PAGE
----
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Saturday, June 12, 2021

Is stealth even possible?

Previously I solved the Mechs vs Tanks question. Now let's move on to the next one - is stealth even possible, specifically on military aircraft?

Aircraft is usually detected at long distances by radar. Stealth aircraft has been a thing since 1980s - it uses various tricks to make it harder to detect over long distance by typically used kinds of radar, and that's effective enough.

There's been many attempts to use different kinds of radar systems to detect stealth aircraft. They're probably at least somewhat effective, but this information is not really available to anyone. Not even in the sense of being some military secret - how well Chinese detection technology can deal with US aircraft is unknown to both China and US, and likely won't be until China invades Taiwan and needs to test in it practice.

Phone cameras

However, why limit ourselves to radar? Let's do some back of an envelope calculations.

Military aircraft is about 10-15m long and wide, and moves through open space at very high speed. That's not like any natural object. Let's approximate that to 10mx10m square.

Modern consumer phones have cameras of about 100MP, or 10000x10000. If we imagine that it covers 90 FOV, then if it points at a 10km by 10km area, 10km up, each pixel covers about 1m x 1m - so aircraft will cover about 100 pixels and will be trivially detectable by even dumbest Python image recognition script, at least in daytime.

Let's assume we want to defend a big country like Iran from people fed up with its terrorism. Iran has area of 1.65 million km². As our phones each look at area 100km², spreading them so every point in the sky is seen by 10 phones at the same time - for huge redundancy, it would take just 165k phones, or at $500 each just $82m, less than one jet.

If we require lower coverage multiples, phones get better or cheaper, or we can detect enemy aircraft from less than 100 pixels, that drastically reduces the cost.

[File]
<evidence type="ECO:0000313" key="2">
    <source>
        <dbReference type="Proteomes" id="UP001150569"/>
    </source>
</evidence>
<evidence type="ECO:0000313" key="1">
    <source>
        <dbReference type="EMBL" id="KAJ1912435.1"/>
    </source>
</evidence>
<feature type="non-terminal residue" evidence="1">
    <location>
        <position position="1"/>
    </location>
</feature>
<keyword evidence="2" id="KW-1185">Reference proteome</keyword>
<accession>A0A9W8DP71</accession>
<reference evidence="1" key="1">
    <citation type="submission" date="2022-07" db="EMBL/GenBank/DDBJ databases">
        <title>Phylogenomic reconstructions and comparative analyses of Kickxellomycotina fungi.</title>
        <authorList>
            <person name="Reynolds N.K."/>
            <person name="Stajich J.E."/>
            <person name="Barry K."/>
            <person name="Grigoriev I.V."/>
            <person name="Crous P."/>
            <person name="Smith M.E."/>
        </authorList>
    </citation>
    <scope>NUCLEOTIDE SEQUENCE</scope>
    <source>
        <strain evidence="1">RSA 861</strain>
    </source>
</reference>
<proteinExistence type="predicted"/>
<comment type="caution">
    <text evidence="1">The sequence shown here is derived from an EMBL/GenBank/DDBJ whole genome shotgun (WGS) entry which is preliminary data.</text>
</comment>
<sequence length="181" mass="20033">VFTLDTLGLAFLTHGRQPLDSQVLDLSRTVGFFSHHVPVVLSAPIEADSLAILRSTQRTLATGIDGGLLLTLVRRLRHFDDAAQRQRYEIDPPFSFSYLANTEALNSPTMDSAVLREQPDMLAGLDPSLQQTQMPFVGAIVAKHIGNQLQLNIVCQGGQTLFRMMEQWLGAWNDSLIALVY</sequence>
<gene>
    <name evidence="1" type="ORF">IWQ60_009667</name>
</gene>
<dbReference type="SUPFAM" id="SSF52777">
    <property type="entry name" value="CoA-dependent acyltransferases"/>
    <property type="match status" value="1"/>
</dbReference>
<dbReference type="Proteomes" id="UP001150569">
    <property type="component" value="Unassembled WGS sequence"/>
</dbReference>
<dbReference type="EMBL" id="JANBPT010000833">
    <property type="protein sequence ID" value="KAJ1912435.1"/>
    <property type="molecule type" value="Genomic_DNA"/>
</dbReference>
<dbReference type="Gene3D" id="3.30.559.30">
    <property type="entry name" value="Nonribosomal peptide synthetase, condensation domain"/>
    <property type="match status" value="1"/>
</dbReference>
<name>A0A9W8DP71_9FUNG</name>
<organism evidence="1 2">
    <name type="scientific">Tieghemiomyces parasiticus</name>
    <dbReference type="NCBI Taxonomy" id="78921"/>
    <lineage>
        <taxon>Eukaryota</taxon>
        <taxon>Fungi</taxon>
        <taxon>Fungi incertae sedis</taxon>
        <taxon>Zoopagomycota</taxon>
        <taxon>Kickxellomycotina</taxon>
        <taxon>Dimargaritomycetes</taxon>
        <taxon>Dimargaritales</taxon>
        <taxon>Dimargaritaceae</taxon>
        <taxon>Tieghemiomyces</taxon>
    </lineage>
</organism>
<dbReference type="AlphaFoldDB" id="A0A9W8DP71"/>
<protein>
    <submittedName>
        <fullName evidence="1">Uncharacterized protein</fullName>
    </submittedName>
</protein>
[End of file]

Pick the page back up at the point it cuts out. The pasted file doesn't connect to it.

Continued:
One might think that horizon would be a problem, but phones in this example are looking up, and horizon is 5km away at 2m tall pole, and 10km away at 8m tall pole.

Various terrain features like mountains are a problem for radar system - as radars are big and expensive and therefore very few. But we can cheaply install so many damn phones this problem is absolutely trivial.

Image Processing

Someone not familiar with modern image processing might imagine that detecting aircraft from a picture would be hard. Nowadays this is honestly a ridiculous idea. You can create fake tanks to fool the AI, but there are zero big fast moving objects in the air other than aircraft, and once you know aircraft is there, it really doesn't take much to figure out if it's a friendly, neutral, or enemy kind.

I can also think of no reason why similar image processing algorithms could be used to integrate various radar signals, even if each of them separately couldn't really detect stealth aircraft.


There's no reason why the cameras can't be even better, with some optics added to get performance we need, and put on drones staying in air long time. Sure, drones could be shot down, but drones are extremely cheap and only getting cheaper.

The main problem with cheap consumer drones is that they typically have flight time of only about 20-30mins, so constantly recharging and relaunching them would use a lot of manpower.

So while phone cameras and image processing technology is ready for this today, it might take another decade or two before drone technology catches up.


This approach works far better in daylight than during the night. Night isn't completely dark, so detection might be possible, but it would likely be far more expensive.

It only applies to stealth aircraft, as it flies through open and featureless skies, and it wouldn't work at all with stealth submarines, or even to ground based vehicles since ground is covered with interesting features which could obstruct view or make detection difficult.

Another obvious limitation is that this technology only covers your own country - at least with ground based phones. It won't help you at all if enemy plan is to just show up at your borders, fire some missiles, and head back home.

The whole idea is to have a lot of really cheap short range detectors to defeat stealth, but stealth can still deal with long range detection by radar.

This limitation can be somewhat overcome by deploying camera drones. Drone flying 1km up has horizon at 110km, so it could monitor aircraft approaching your airspace, but that's just a 3 minutes warning, so not exactly amazing.

Another use of this technology could be detecting enemy navy. You'd need to use long flight time drones for that due to distances required, but ships are really big and much slower than aircraft. Then again, surface stealth ships are an extremely marginal thing.

Obviously everything here is back of an envelope calculation. But people's widespread belief that stealth technology is some kind of magic really looks ridiculous to me.